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on cra. what aspects to the proposed changes do you find the most troubling? >> again, what i would like to do if i may is not so much, directly on the other proposal but talk about how we are looking at this. and i will mention the areas in which we have differences. >> i hear you and respect that but i would like to ask you if the fed is unable to reach an , on the joint rule, do you expect the fed to reach its own proposal? >> our focus has been on trying to get on the same page. we have not been able to do that. now, our focus is on learning from the process. >> are you meeting regularly with the occ and the fdic on
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this issue? >> we did for a long time. we are not currently meeting. >> do you agree with governor brainard's comment that it is more important to get it right than to do it quickly? >> yes, that has been our approach. >> as you know, we have been concerned about banks' growing reliance on cloud-based service providers for their data storage needs. does the fed have all of the access of authority it needs or are there any contractual or legal limitations restricting the fed's ability to obtain the thatheld by third parties it needs to properly understand and manage this growing reliance? >> i think we do have the legal authority that we need to. we are able to look into third party service providers and we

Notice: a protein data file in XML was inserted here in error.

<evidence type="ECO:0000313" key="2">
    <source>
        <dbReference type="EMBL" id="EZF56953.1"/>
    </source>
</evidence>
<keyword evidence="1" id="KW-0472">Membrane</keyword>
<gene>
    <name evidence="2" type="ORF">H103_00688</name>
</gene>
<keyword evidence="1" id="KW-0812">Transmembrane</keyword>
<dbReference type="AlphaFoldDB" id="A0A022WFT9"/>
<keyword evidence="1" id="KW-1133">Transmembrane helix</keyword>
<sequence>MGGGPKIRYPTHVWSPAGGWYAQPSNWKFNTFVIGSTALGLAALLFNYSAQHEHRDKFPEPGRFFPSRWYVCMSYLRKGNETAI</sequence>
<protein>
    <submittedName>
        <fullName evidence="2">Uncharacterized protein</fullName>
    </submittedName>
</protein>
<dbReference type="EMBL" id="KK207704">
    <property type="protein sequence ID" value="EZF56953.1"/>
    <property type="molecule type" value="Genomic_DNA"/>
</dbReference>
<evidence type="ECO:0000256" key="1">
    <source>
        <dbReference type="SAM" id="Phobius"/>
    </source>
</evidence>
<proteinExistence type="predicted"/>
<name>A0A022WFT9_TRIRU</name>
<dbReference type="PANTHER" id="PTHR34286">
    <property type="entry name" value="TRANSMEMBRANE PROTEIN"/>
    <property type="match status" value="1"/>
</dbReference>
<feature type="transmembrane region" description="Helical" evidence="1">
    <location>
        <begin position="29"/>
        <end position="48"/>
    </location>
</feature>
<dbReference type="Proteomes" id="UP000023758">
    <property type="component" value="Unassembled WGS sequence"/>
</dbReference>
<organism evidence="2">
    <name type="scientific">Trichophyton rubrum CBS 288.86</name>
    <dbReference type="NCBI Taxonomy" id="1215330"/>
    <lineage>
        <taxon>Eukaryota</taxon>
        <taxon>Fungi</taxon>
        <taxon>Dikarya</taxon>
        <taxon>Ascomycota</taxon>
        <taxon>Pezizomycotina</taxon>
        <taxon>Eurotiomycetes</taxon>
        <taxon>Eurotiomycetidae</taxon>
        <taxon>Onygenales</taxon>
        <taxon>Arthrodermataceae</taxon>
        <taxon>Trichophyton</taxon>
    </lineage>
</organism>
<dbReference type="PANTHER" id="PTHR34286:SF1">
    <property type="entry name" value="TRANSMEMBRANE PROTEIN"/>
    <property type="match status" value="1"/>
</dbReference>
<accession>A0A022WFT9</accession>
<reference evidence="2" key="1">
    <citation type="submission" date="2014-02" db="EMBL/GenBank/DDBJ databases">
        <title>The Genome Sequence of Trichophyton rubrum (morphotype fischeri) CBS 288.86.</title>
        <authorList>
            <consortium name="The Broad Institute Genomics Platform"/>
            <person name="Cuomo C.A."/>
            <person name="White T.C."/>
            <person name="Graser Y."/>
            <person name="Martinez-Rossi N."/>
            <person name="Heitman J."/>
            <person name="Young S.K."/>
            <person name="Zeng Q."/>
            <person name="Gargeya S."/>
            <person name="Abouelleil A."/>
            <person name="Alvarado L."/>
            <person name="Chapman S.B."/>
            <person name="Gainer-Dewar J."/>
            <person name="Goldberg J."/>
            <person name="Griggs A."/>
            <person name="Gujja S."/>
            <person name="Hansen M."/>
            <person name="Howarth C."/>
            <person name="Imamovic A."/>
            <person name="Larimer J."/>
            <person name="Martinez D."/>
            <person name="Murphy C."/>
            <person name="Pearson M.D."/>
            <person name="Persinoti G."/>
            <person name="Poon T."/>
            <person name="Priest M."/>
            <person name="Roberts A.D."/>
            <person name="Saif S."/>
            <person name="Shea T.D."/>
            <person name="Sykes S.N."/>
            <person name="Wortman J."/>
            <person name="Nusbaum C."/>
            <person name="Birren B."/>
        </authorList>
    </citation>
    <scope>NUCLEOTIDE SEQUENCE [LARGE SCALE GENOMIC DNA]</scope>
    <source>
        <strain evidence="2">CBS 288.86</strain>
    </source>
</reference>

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are doing that more and more because of the prominence and size of these growing -- and the growing importance of these cloud service providers. >> thank you. i yield back. missourintlewoman from , ms. wagner is recognized for five minutes. >> i think the chairwoman. we are all very interested because it just happened on january 29. the repo spike. i know the ranking member mentioned it and you are in the middle of your review. but i have a more specific question. could this repo market turmoil be systematic of deeper difficulties for the financial system? it really does not appear to be at all. since we took the measures we took in early september, repo markets and money markets have been functioning smoothly.